A newly signed service trade agreement with China can help Taiwanese publishers sell their products in China and invigorate Taiwan's entertainment industry without compromising on the core value of freedom of expression, the Ministry of Culture said on July 31.
China promises in the agreement to streamline the approval process for books published in Taiwan to be sold in its market, which is expected to help sales, the Ministry said in a report submitted to a hearing in the Legislative Yuan.
The value of Taiwan's book exports to China amounted to NT$117 million (US$3.9 million) in 2010, or 6.2 percent of the country's total book exports, up from 3.8 percent in 2008, according to Ministry statistics.
The service trade agreement will open up Taiwan's printing business to Chinese investors but not its publishing industry, the Ministry reiterated in its report, adding that mainland Chinese investment will also not be allowed in the wholesale, retail or distribution of books in Taiwan.
Regarding permission for Chinese investors to operate performance venues, the Ministry said that allowing them to jointly own and operate theaters and concert halls in conjunction with local partners could help invigorate the local market, but it added that they will not be allowed to build such venues.
On the opening of the film industry, the Ministry said the purpose of this is to allow Chinese movies to have their post production and printing done in Taiwan, a business that is worth NT$200 million per year, given the fact that some 800 movies are produced in China annually, more than 10 times the number of films made in Taiwan.
The hearing is part of a Legislative Yuan extraordinary session scheduled for July 30 through Aug. 9, which has been called in part to begin a review of the service trade agreement Taiwan signed with China on June 21.
Senior officials of the Cabinet-level Mainland Affairs Council, the Ministry of Culture, the Ministry of Health and Welfare and business representatives were present to brief legislators on their views on the accord.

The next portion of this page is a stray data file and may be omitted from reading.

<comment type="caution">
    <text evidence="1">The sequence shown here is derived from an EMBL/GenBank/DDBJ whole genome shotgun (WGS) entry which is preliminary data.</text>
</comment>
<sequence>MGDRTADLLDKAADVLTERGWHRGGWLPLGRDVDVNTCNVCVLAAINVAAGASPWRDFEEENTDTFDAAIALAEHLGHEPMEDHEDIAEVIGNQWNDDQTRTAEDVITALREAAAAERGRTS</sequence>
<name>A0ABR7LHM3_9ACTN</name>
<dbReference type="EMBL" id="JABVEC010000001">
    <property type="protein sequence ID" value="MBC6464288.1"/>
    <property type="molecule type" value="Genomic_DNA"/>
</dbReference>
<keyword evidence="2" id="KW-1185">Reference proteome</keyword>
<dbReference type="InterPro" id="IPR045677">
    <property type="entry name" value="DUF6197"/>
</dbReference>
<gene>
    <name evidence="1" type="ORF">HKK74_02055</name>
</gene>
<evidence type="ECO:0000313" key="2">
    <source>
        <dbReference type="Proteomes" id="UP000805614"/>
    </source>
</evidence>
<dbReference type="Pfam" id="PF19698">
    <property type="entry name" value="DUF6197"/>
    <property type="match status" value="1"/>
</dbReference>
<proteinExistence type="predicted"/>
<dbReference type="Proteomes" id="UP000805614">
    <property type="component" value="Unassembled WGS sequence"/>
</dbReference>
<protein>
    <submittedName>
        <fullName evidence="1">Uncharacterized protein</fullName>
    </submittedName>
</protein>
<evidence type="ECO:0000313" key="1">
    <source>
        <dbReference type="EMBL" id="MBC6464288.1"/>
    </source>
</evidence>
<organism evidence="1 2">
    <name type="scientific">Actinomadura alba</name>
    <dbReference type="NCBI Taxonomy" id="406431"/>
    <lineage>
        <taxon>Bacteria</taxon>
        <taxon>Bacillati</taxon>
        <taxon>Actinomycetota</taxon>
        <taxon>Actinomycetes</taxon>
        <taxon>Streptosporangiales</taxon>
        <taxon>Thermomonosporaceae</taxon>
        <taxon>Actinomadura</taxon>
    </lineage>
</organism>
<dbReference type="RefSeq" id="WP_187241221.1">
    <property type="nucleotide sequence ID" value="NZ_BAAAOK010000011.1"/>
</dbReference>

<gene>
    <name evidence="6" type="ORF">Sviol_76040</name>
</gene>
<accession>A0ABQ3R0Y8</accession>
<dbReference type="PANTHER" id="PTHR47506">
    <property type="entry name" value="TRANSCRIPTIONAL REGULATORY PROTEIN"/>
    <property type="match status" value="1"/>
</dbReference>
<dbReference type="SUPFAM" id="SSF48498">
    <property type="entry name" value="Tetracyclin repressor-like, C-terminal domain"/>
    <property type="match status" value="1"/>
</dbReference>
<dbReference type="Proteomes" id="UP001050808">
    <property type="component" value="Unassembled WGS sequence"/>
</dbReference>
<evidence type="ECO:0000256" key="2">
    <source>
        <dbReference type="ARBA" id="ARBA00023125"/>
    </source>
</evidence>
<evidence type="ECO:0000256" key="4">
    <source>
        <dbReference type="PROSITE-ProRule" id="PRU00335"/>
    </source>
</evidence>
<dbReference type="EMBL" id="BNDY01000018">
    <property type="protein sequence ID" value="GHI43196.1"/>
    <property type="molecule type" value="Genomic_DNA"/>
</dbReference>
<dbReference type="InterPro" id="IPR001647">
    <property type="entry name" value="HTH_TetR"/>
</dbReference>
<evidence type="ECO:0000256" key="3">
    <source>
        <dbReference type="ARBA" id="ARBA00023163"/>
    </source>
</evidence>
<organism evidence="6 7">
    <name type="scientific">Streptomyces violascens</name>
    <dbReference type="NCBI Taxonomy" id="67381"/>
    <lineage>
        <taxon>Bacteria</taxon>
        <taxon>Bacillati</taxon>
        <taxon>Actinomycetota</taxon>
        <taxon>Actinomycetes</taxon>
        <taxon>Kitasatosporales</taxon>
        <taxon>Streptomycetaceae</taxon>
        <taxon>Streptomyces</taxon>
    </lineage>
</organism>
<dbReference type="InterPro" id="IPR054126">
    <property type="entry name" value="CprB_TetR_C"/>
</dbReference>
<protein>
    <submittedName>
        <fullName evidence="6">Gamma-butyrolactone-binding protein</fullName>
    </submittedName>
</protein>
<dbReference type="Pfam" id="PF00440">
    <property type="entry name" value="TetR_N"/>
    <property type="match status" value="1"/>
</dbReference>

Fan Liang-tung, secretary-general of the Taiwan-based Chinese National Association of Industry and Commerce, told the legislators that the public should know more about the agreement, including how it will benefit Taiwan and what the downsides are.
The mass media have blown the possible negative impact out of proportion, while ignoring what Taiwan is set to gain from the agreement, according to Fan.
Two additional hearings have been planned for the following day, and the formal review of the trade pact by legislators is expected to begin when the Legislative Yuan reconvenes for its next regular session in September.
The agreement will take effect only after both Taiwan and China have completed their respective approval processes and have delivered a written notification to the other side of the Taiwan Strait.
The Legislative Yuan will undergo an extraordinary from July 30 through Aug. 9, which has been called in part to begin a review of the service trade agreement Taiwan signed with China on June 21. Senior officials of Cabinet-level ministries, including Culture Minister Lung Ying-tai (picture), were asked to submit research reports to legislators on their views on the accord.